An officer's investigation into your DUI doesn't end with your arrest. If you are arrested for DUI, the officer will typically ask that you submit to a blood, breath, or urine test to determine your blood alcohol content (BAC). If you refuse the test, your license will be suspended for at least 12 months (unless you successfully challenge the arrest later.)
Arizona's implied consent law allows the Department of Motor Vehicles (DMV) to suspend your license when you've refused to take a DUI chemical test. The gist of this law is that you consent to BAC testing when you're issued a driver's license in Arizona. And if you withdraw your consent after a lawful DUI arrest, the DMV will suspend your license.
If you refuse a BAC test, the officer still has tools to investigate your BAC. The officer can apply for a search warrant from a judge. If issued, the search warrant authorizes the officer to take your blood for testing.
For the refusal, the officer will give you an "order of suspension" that results in the suspension of your license 15 days from the date of your arrest. The officer will also immediately seize your license or permit. The suspension period is 12 months for a first refusal and 24 months for a second or subsequent refusal within seven years.
You can challenge an administrative suspension by requesting a hearing in writing within 15 days of the arrest. One of the benefits of requesting a hearing is you can still legally drive until the hearing is held.
At the hearing, the officer must show up (in person or by telephone) and testify before the hearing officer as to what occurred. The officer must prove certain factors, or the hearing officer is supposed to overturn the suspension. You can also beat the suspension if the officer doesn't show up.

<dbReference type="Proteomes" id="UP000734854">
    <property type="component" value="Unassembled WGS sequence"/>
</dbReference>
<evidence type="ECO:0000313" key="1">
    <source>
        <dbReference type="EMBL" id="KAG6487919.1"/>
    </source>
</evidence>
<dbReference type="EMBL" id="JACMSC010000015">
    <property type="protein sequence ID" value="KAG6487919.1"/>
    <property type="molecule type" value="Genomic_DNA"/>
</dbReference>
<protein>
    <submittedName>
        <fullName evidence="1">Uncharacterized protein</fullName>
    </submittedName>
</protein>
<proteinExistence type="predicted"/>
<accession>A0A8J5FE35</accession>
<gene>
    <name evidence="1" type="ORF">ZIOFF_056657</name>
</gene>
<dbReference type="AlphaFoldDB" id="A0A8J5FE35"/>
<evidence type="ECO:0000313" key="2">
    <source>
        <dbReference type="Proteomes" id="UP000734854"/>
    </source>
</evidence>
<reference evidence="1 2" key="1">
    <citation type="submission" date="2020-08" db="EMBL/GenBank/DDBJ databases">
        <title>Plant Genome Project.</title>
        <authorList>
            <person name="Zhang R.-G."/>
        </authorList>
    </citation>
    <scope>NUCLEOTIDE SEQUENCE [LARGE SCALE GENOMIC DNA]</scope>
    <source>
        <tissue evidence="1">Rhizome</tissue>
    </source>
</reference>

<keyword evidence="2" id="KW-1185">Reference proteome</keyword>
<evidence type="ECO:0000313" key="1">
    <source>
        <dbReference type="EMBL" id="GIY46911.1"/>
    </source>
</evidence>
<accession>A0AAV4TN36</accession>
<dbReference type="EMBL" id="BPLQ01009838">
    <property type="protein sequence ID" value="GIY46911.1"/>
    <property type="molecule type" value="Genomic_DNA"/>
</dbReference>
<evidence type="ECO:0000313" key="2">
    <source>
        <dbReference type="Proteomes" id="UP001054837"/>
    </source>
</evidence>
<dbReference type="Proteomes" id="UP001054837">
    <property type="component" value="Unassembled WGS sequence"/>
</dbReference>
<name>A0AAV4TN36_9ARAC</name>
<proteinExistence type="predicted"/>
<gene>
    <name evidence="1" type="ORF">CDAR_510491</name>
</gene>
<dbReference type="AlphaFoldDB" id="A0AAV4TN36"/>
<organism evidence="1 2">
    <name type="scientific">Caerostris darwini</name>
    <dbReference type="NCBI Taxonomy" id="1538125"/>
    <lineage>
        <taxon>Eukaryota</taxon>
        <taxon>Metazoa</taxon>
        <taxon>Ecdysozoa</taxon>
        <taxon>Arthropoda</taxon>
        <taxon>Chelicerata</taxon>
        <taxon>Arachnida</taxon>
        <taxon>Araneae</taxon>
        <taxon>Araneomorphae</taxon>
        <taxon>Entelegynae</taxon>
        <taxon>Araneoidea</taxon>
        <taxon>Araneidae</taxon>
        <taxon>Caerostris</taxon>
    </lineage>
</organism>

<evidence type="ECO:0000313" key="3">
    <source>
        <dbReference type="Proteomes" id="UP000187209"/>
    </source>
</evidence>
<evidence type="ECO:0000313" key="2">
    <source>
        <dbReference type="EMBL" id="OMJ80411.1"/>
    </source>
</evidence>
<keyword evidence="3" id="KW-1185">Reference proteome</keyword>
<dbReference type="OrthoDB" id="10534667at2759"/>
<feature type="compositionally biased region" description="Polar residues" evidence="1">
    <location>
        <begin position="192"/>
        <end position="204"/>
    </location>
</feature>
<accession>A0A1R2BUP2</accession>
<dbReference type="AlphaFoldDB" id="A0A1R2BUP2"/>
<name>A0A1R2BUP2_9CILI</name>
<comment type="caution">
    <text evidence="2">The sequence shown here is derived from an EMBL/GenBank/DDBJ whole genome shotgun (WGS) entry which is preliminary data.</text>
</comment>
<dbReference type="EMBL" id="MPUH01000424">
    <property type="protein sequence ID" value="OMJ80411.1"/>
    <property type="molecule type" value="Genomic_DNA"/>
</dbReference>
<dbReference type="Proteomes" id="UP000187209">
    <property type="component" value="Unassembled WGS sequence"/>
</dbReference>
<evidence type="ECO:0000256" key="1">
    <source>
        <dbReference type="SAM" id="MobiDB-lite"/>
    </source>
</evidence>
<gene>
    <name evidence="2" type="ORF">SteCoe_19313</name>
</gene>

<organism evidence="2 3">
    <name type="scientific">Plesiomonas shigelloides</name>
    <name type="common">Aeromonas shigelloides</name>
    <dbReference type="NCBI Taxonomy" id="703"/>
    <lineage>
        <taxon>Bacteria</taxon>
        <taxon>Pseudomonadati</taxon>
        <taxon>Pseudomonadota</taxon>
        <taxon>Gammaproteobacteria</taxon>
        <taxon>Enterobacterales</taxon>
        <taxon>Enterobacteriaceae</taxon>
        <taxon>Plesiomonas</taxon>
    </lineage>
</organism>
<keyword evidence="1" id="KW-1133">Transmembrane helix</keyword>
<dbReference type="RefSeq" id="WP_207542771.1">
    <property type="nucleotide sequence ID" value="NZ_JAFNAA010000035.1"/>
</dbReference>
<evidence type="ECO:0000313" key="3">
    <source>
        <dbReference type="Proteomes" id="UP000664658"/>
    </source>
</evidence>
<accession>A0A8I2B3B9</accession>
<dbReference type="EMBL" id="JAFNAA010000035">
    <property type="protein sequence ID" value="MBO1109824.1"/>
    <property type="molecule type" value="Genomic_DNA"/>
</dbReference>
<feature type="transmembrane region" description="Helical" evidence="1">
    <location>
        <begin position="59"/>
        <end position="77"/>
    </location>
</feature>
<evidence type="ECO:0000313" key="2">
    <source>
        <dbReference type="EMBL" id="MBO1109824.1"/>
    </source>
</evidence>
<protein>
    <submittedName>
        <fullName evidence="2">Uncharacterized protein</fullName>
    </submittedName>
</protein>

Reasonable grounds to believe you were DUI. To uphold the suspension, the DMV hearing officer must find the officer had reasonable grounds to believe that you were driving or were in actual physical control of a car while under the influence. For motorists under the age of 21, there just needs to be reasonable ground that the motorist had any amount of alcohol in his or her body.
Proof of refusal. At the hearing, the officer also needs to prove that you refused the test. Typically, proving refusal just involves the officer explaining the driver would not agree to take the test after being asked to do so and warned of the refusal consequences.
Required warnings. If you refuse to take the test, the officer is required to inform you that your license or permit to drive will be suspended for 12 months (or for two years for a second refusal within seven years) unless you agree to submit to and successfully complete the tests. If you can prove at the hearing that the officer failed to give this warning, the hearing officer is supposed to overturn your suspension.
Required notices. At the time of your arrest, the officer is required to give you an order of suspension that provides you notice of your right to request a hearing. If you can prove at the hearing that the officer failed to give you this order of suspension at the time of your arrest, you may be able to beat the suspension.
If the hearing officer upholds the suspension, you get one more crack at challenging it. You have 30 days from the date the DMV upheld your suspension to file a petition with the superior court to review the DMV's decision.
If the DMV suspends your license for a refusal, you'll have to wait 12 or 24 months before applying for reinstatement. You'll also have to provide proof that you completed an alcohol or drug screening before the DMV can reinstate your license.